Scholars have long struggled to define the meaning of the phrase “the pursuit of happiness” in the Declaration of Independence. The most common understandings suggest either that the phrase is a direct substitution for John Locke’s conception of property or that the phrase is a rhetorical flourish that conveys no substantive meaning. Yet, property and the pursuit of happiness were listed as distinct—not synonymous—rights in eighteenth-century writings. Furthermore, the very inclusion of “the pursuit of happiness” as one of only three unalienable rights enumerated in the Declaration suggests that the drafters must have meant something substantive when they included the phrase in the text.
This Article seeks to define the meaning of “the pursuit of happiness” within its eighteenth-century legal context by exploring the placement and meaning of the phrase within two of the eighteenth century’s most important legal texts: William Blackstone’s Commentaries on the Laws of England (1765–1769) and the Declaration of Independence (1776). Ultimately, this article concludes that “the pursuit of happiness”—which was understood to be both a public duty and a private right—evoked an Enlightenment understanding of the first principles of law by which the natural world is governed, the idea that those first principles were discoverable by humans, and the belief that to pursue a life lived in accordance with those principles was to pursue a life of virtue, with the end result of happiness, best defined in the Greek sense of eudaimonia or human flourishing.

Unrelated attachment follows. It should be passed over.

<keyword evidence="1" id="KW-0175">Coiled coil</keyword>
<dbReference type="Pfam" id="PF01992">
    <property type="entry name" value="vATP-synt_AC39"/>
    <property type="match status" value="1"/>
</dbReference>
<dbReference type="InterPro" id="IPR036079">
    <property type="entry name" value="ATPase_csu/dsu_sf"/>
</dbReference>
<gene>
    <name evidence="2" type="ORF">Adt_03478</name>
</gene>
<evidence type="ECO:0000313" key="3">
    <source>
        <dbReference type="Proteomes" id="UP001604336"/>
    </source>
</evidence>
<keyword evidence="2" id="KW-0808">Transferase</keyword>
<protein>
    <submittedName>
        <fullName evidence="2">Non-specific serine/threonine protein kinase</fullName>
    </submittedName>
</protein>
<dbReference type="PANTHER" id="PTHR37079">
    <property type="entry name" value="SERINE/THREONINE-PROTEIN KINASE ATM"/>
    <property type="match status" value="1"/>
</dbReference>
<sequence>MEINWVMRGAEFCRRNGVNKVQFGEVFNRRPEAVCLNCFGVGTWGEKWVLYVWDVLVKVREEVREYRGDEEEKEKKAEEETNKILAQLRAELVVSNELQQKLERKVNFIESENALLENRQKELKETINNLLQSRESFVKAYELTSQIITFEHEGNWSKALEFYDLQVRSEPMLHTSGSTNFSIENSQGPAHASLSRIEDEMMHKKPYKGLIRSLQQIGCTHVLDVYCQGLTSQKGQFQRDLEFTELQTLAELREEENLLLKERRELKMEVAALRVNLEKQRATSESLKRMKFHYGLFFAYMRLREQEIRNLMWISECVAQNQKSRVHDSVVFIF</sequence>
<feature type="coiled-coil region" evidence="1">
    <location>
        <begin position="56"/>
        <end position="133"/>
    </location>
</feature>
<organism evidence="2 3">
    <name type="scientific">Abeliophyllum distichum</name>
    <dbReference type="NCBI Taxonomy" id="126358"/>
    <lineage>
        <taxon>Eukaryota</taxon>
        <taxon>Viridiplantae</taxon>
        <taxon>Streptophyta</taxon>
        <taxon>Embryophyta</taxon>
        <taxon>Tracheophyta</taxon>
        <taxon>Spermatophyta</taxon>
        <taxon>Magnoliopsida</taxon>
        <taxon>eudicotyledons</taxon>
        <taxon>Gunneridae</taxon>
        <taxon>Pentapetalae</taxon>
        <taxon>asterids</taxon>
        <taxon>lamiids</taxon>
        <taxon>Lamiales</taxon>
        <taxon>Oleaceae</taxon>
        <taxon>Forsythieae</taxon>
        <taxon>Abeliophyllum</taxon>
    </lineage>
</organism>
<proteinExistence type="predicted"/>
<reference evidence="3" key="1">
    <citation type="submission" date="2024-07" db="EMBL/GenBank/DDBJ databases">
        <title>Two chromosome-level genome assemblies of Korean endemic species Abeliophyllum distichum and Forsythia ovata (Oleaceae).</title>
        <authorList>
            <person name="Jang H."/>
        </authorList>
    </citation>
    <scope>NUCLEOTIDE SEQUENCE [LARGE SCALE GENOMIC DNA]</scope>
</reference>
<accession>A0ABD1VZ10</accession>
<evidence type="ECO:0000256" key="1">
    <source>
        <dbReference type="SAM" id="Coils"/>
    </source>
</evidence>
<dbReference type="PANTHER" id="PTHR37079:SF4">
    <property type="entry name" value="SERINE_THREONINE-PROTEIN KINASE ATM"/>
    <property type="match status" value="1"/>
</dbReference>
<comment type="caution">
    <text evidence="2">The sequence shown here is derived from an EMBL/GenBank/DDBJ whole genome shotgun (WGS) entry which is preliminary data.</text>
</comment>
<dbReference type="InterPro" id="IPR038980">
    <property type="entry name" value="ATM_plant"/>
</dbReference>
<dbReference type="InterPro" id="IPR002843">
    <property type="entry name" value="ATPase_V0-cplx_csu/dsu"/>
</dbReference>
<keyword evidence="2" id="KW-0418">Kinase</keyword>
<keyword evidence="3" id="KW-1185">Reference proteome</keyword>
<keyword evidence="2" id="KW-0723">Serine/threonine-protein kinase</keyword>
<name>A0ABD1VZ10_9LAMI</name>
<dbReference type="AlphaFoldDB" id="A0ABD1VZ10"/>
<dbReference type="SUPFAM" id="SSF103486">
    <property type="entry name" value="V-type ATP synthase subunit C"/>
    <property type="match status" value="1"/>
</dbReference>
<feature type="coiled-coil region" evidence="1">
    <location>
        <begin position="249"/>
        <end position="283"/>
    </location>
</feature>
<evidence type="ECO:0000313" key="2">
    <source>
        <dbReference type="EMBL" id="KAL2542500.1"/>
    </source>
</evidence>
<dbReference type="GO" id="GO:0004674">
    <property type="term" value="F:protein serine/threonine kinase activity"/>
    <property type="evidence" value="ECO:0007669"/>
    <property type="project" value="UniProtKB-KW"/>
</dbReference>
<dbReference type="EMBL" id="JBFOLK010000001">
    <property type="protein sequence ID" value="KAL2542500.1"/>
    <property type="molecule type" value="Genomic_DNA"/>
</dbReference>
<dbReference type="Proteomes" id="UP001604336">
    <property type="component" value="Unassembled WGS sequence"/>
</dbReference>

Pursuit of happiness, Property, Declaration of Independence, Human flourishing, Eudaimonia, Epistemology, William Blackstone, Commentaries on the Laws of England, First Principles of Law